One hundred and eighty activists of The Other Russia party, twelve members of which are under criminal investigation for alleged extremism, marched with the banner “You Can’t Jail Everybody” and shouted slogans against Putin and Matviyenko. No one was arrested.

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Defenders of the Fatherland (Rogov House, Petersburg)

“This Demolition Is Illegal”/“Petersburg Is Being Murdered Here”

Yesterday (February 23) was celebrated as Defender of the Fatherland Day in Russia. Once upon a time not so long ago, February 23 was known as Red Army and Fleet Day. Now, apparently as a counterbalance to “International Women’s Day” (March 8), a holiday utterly emptied of its original radical/progressive/feminist content by the forces of consumerism and patriarchal reaction in Russia, February 23rd has become a kind of one-size-fits-all “men’s day.” The homely and sexual virtues of women are thus celebrated on March 8, while on February 23 the allegedly warrior-like traits of men are honored.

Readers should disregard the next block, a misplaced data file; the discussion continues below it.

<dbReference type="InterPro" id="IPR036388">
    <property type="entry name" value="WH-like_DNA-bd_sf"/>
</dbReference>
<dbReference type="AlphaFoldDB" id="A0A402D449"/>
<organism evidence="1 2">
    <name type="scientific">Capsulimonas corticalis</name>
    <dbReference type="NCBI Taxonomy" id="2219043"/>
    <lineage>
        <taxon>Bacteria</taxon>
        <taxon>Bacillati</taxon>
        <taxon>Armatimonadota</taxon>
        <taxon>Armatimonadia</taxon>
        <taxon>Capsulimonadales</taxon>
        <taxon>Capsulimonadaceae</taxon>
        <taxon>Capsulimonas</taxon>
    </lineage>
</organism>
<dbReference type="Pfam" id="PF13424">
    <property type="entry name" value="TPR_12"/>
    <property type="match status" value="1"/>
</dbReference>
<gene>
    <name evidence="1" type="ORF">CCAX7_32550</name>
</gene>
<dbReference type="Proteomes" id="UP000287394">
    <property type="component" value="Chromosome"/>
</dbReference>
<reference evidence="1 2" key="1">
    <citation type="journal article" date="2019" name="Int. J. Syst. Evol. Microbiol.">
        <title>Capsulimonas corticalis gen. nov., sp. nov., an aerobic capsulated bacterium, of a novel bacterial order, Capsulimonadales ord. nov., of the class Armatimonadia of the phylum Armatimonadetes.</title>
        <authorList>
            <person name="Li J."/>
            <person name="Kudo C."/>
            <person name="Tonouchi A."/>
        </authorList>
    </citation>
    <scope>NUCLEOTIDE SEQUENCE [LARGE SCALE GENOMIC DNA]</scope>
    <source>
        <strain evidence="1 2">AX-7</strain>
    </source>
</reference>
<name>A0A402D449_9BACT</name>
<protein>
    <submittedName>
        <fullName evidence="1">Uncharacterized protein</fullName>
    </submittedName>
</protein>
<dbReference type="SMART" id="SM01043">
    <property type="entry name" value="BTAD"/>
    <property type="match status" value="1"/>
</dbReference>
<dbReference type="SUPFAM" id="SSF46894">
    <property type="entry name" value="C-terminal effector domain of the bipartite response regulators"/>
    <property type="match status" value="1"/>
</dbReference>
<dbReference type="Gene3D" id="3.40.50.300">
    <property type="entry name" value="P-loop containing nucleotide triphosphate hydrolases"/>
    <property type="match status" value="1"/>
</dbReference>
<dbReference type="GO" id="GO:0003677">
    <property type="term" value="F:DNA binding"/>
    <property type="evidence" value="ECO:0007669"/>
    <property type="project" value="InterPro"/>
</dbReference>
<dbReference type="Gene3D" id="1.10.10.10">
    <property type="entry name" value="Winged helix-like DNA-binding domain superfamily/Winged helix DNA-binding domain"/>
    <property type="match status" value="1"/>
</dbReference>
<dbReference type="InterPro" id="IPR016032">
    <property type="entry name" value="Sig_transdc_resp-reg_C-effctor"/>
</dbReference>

The reality of gender roles is, of course, more complicated. As is the question of what “defending the fatherland” means today. We would argue that this defense now entails work on very different fronts, such as the struggle against neofascism, rampant police abuse and violence, and lawless, union-busting employers. A no less important front in Russia today is the fight for the right to the city, whether this means battling  to save a humble albeit leafy courtyard in Petersburg’s new estates from the developers’ chainsaws and bulldozers, trying to stop the erection of a 400-meter-high skyscraper that would rape the city’s sublime skyline forever or, as you’ll read about below, keeping watch over historic landmarks that stand in the way of mindless redevelopment. This particular struggle is fought by men and women, the old and the young, communists, anarchists, and liberals alike.

Finally, we should stress that the “little” motherland/fatherland at issue here (Saint Petersburg) is the common property of all humanity (as our comrades from DSPA point out, below): the city is a UNESCO World Heritage Site. If you’re unhappy with what the combined forces of stupidity, greed, and bureaucratic corruption are doing to our common property, please write to UNESCO. Please write to us (at the e-mail address in the sidebar) if you need more information about the destruction of Saint Petersburg.